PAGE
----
Failed leadership continues here


Failed leadership continues here

It’s been three years since an accrediting team from the Higher Learning Commission visited Missouri Southern.

The HLC renewed the University’s accreditation for 10 years but found two glaring issues: strategic planning and shared governance.

Now, two consultants will visit campus April 4-5 to measure progress we’ve made in building a plan for the future and including faculty and staff in deciding the goals and objectives for this University.

And we’re not ready.

Sure, the strategic plan has been completed and 1,000 copies of the document have been printed and distributed. This will guide Southern for the next five years.

But with to shared governance, work remains.


Because this administration hasn’t done the necessary work to prepare for the HLC focused visit.

During the annual Board of Governors retreat last month, the strategic plan and shared governance were hot topics of discussion.

And while the Board was impressed with glossy copies of the strategic plan roadmap, the news regarding shared governance was puzzling.

Vice President for Academic Affairs AJ Anglin told Governors that when his predecessor, Dr. Brad Kleindl, took over the position after the quick resignation of Dr. Jack Oakes, Kleindl decided to focus on strategic planning and the shared governance plan sat idle for a year.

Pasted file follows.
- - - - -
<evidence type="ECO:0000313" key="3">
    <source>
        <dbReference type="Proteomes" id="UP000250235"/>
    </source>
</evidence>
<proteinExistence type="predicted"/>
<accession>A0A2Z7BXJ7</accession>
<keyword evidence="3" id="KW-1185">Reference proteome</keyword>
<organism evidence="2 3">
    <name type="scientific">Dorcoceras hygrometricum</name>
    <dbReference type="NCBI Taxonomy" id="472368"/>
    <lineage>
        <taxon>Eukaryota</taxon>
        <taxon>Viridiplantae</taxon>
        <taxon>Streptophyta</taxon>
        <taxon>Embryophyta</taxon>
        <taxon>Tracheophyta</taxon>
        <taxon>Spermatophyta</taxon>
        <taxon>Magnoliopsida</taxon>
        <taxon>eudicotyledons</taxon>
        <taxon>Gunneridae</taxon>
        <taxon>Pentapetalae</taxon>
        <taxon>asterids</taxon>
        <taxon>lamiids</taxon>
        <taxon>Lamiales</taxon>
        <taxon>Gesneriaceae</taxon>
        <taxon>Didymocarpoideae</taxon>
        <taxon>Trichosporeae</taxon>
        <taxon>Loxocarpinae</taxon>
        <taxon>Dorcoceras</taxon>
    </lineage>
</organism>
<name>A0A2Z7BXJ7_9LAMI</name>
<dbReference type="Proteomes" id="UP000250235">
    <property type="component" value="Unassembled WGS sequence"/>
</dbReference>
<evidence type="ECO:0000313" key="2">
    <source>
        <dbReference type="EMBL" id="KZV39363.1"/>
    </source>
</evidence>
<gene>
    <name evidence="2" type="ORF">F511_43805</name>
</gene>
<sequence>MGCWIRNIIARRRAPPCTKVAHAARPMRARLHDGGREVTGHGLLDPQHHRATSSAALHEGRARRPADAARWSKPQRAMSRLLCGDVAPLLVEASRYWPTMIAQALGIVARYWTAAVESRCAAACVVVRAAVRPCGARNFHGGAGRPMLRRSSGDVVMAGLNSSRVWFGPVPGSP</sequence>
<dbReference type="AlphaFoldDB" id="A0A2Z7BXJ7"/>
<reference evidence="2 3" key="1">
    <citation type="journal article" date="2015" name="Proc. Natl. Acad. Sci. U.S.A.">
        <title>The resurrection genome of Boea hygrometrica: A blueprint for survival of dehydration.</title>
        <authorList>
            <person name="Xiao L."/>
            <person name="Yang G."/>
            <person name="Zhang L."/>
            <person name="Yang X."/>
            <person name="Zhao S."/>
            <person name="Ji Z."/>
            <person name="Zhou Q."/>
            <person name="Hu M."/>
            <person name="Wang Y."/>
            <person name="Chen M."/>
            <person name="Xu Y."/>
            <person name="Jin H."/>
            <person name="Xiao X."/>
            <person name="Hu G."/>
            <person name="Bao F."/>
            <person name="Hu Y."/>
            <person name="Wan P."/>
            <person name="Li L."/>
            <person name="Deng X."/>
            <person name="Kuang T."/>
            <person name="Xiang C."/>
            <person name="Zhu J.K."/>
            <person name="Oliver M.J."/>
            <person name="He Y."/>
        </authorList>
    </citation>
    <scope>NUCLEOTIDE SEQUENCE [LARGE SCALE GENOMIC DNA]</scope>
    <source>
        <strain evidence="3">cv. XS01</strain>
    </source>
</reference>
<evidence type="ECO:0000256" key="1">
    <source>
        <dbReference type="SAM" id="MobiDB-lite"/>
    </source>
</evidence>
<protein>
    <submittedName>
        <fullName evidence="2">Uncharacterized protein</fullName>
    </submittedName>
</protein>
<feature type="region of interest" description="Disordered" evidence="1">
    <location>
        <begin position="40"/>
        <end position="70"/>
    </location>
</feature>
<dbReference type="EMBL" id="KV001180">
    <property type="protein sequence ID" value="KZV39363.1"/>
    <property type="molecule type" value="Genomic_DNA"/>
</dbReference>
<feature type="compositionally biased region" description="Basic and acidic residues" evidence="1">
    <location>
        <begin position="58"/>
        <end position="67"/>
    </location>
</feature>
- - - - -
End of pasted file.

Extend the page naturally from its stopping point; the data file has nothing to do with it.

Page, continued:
An entire year.

To make matters worse, Anglin said after a few months on the job he realized the shared governance process had not involved either the Faculty Senate or Staff Senate.

“You need to know the last four months or so we’ve been rewinding the clock because we skipped two incredibly important groups of ownership,” Anglin told the Board.

How in the world did this University blow off one of two key issues its accrediting agency told the school to improve?

University President Bruce Speck arrived just a few months before that 2008 HLC visit. He’s not to blame for their findings regarding strategic planning and shared governance.

But for three years now he has been the man in charge of making sure this University fixes these major problems and doesn’t risk its accreditation.

And now here we are, days before the consultants arrive, and despite three years of work, a shared governance plan hasn’t been completed.

Yes, there has been great turnover in the administration and vice presidents for academic affairs have led the charge to meet the HLC’s demands.

But the buck stops with Speck, and as president of this institution, he is directly responsible for the work of his vice presidents and the lack of work done on shared governance.

What are we going to tell the consultants? How are we going to explain sitting idle for a year and then not even including the Faculty Senate and Staff Senate until four months before their visit?

This is just one more example of Speck’s failed leadership of this University.